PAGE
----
Vegetable Consumption Slows Rate of Cognitive Decline:
In a 6-year study of older adults, those eating a greater amount of vegetables showed a smaller decline in cognitive functioning than those eating fewer vegetables. A total of 3718 adults age 65 and older provided information on foods eaten and participated in tests of cognitive functioning over a 6-year time period. Those who ate 2.5 or more servings of vegetables per day slowed their rate of cognitive decline by about one-third compared to those who ate less than 1 serving per day — a decrease that is equivalent to about 5 years of younger age. In this analysis, the researcher statistically controlled for differences in sex, race, education, cognitive activity, physical activity, and alcohol consumption, so the findings were not affected by differences in these characteristics. The vegetables showing the highest association with cognitive functioning were green leafy vegetables. The amount of fruit consumption was not associated with cognitive functioning.6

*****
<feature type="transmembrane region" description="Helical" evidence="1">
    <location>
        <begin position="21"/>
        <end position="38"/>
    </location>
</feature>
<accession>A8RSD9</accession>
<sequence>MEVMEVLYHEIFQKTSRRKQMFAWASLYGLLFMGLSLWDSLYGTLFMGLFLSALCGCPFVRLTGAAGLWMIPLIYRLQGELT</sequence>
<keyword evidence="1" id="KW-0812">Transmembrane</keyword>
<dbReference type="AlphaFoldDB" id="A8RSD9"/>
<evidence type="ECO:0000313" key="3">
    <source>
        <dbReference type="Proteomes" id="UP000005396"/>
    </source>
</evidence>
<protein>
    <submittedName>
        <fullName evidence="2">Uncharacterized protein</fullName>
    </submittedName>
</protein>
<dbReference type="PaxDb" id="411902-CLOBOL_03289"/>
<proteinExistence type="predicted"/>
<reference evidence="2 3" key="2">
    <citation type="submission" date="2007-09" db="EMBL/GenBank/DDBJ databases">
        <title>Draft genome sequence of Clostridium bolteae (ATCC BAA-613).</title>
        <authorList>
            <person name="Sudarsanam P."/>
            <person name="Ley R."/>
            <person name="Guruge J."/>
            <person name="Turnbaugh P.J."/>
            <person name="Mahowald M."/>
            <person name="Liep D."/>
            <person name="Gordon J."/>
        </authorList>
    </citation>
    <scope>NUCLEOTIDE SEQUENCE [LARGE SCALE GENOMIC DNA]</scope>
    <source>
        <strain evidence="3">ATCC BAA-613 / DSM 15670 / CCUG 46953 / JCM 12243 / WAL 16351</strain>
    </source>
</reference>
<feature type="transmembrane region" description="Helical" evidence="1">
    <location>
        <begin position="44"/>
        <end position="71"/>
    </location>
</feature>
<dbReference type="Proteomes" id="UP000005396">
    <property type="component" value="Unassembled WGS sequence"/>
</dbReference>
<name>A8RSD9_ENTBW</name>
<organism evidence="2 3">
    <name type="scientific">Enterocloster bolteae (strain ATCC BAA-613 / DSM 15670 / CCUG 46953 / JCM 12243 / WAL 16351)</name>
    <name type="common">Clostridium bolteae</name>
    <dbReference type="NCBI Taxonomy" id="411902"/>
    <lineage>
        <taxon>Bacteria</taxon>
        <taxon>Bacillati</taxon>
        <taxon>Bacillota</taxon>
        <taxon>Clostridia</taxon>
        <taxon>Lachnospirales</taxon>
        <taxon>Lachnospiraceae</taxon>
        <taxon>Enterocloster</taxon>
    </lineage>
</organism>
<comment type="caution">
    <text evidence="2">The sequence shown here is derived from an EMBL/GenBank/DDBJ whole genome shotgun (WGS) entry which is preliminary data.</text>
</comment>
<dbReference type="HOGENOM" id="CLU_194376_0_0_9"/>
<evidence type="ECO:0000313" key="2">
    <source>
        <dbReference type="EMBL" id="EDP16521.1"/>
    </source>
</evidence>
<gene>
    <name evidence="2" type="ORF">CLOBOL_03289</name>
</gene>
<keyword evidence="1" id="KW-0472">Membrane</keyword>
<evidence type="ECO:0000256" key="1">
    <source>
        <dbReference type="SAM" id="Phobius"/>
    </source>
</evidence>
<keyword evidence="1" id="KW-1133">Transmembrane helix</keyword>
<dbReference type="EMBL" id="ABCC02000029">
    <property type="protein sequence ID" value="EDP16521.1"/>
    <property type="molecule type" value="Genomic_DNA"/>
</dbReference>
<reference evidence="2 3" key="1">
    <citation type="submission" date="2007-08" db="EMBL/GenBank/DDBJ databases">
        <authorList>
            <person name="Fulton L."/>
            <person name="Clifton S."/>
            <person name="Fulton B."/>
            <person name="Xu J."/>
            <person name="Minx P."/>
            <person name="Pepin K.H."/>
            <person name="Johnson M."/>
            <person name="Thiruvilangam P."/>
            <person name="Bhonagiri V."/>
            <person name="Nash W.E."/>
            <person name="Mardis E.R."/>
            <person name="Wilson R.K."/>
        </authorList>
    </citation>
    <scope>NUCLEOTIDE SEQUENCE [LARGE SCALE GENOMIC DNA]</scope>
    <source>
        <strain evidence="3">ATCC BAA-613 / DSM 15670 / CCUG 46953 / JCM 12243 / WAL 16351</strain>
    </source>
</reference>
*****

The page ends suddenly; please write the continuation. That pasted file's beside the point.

1. Thompson DR, Obarzanek E, Franko DL, Barton BA, Morrison J, Biro FM, Daniels SR, Striegel-Moore RH. Childhood overweight and cardiovascular disease risk factors: the National Heart, Lung, and Blood Institute Growth and Health Study. Journal of Pediatrics 2007; 150: 18-25.

2. Danaei G, Lawes CMM, Hoorn SV Murray CJL, Ezzati M. Global and regional mortality from ischaemic heart disease and stroke attributable to higher-than-optimum blood glucose concentration: comparative risk assessment. Lancet 2006; 368: 1651-1659.

3. Banthin J & Bernard D. Changes in financial burdens for health care: national estimates for the population younger than 65 years, 1996 to 2003." JAMA 2006; 296:2712-2719.

4. Cho E, Chen WY, Hunter DJ, Stampfer MJ, Colditz GA, Hankinson SE, Willett WC. Red meat intake and risk of breast cancer among premenopausal women. Archives of Internal Medicine 2006; 166: 2253-2259.

5. He FJ, MacGregor GA. Importance of salt in determining blood pressure in children: meta-analysis of controlled trials. Hypertension 2006; 48: 861-869.

6. Morris MC, Evans DA, Tangney CC, Bienias JL, Wilson RS. Associations of vegetable and fruit consumption with age-related cognitive change. Neurology 2006; 67: 1370-1376.